In an effort to understand Bernardo Bertolucci’s The Conformist (1970), as well as the filmmaker’s use of locations and space, it’s essential to understand the history of the EUR district in Rome and its deep ties with fascism.
The diagram we have presented is of the scene in the film that takes place at the Palazzo dei Congressi, where the protagonist Marcello Clerici (Jean-Louis Trintignant) visits his ill father. This scene runs just under two minutes. The Palazzo dei Congressi is located in the EUR district, a residential and business district in Rome. Benito Mussolini created the district in the late 1930s for the Esposizione Universale Roma, a world fair that would be held in 1942, celebrating twenty years of fascism. This was also a way of directing the expansion of the city towards the southwest and the sea with the intentions of forming a new city center in Rome.
The start of World War II and Italy’s involvement in the war, however, canceled the original plans for the exposition. The EUR district, as a result, was never finished, and the Palazzo dei Congressi, was completed nearly two decades later. The desolate area is now seen as a complete failure on a massive scale. Bernardo Bertolucci’s use of this space in this film draws parallels to the political beliefs at the time.
The majority of the EUR’s buildings, including the Palazzo dei Congressi, were the result of a national competition. In the case of this building, countless entries were received and only seven were selected for a second round. The emphasis shifted from technical and functional aspects to theoretical and aesthetic aspects. The chosen architect for the space was Adalberto Libera, who was also the original designer for the Casa Malaparte on the island of Capri, which was featured prominently in Jean-Luc Godard’s Le Mépris (1963).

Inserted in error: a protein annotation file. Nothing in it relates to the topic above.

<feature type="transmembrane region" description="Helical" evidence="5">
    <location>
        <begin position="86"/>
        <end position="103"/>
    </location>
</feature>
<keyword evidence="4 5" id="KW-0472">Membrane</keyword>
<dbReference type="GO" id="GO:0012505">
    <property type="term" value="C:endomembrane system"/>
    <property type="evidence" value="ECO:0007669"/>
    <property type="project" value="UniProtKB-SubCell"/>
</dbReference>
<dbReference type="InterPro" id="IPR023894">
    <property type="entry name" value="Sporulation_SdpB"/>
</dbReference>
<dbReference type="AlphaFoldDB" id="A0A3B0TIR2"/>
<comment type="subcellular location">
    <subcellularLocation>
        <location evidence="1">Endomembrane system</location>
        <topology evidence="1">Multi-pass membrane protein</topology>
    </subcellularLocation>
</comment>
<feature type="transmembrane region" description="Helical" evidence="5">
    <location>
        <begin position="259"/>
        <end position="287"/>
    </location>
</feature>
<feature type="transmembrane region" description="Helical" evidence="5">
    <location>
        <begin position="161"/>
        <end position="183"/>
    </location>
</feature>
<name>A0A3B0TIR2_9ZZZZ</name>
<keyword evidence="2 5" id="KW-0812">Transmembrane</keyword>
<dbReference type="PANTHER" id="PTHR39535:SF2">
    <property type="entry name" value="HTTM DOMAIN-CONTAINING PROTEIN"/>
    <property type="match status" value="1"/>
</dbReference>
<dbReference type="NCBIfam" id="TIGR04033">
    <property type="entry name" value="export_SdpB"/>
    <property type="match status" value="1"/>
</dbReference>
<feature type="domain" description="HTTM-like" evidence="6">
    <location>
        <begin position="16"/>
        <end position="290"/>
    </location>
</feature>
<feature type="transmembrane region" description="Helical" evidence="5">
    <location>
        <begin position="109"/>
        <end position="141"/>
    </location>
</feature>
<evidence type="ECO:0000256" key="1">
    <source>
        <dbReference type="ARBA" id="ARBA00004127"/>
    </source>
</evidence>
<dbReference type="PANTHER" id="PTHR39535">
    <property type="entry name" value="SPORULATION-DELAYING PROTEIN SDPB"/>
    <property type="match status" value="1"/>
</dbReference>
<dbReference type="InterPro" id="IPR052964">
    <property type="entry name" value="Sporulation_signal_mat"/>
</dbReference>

The building’s sharp architectural outlines, its clean shapes and the attention to detail make this building a significant example of rationalist architecture. There are similarities between the architect of the building, Adalberto Libera, and the protagonist of the film, Marcello Clerici. In understanding these similarities and making these connections, we can better understand Bernardo Bertolucci’s use of this particular location in his film.
Benito Mussolini had a strong control over architects in Fascist Rome. These architects were forced to join the party; as a result, many architects lied about their beliefs as a way of defending their careers. The most successful architects became important party members, and many architects tried to get higher up in the fascist regime in hopes of having their career advance. It’s believed that Adalberto Libera’s good fortune in his profession was due to his close links to the party.
In this sense, we can draw parallels with the architect and the protagonist, who “conforms” to the fascist ways in order to live a "normal" life. The difference here is that Marcello Clerici puts on a lie as a way of advancing, whereas Adalberto Libera actually believed in the cause. Marcello Clerici’s father in the film lives in a mental asylum and believes he is one of Benito Mussolini’s men. It’s interesting to note how the filmmaker makes these connections, filming on a popular building with ties to the fascist regime.
Bernardo Bertolucci shows off the vastness of this space with wide shots. The film’s cinematographer, Vittorio Storaro, photographs this scene by closing his aperture and achieving deep focus, providing his images with a larger depth of field. There is, however, a continuity error in this scene. In this space, there are six rows of benches. In the third screenshot, his father is sitting in the third row. In the following screenshot, his father has moved up to the fourth row. The foreground, middle ground and background of the shots are in focus, which offers equal importance to the characters as well as the surrounding space. The architecture of this space is as essential to the story as its characters are.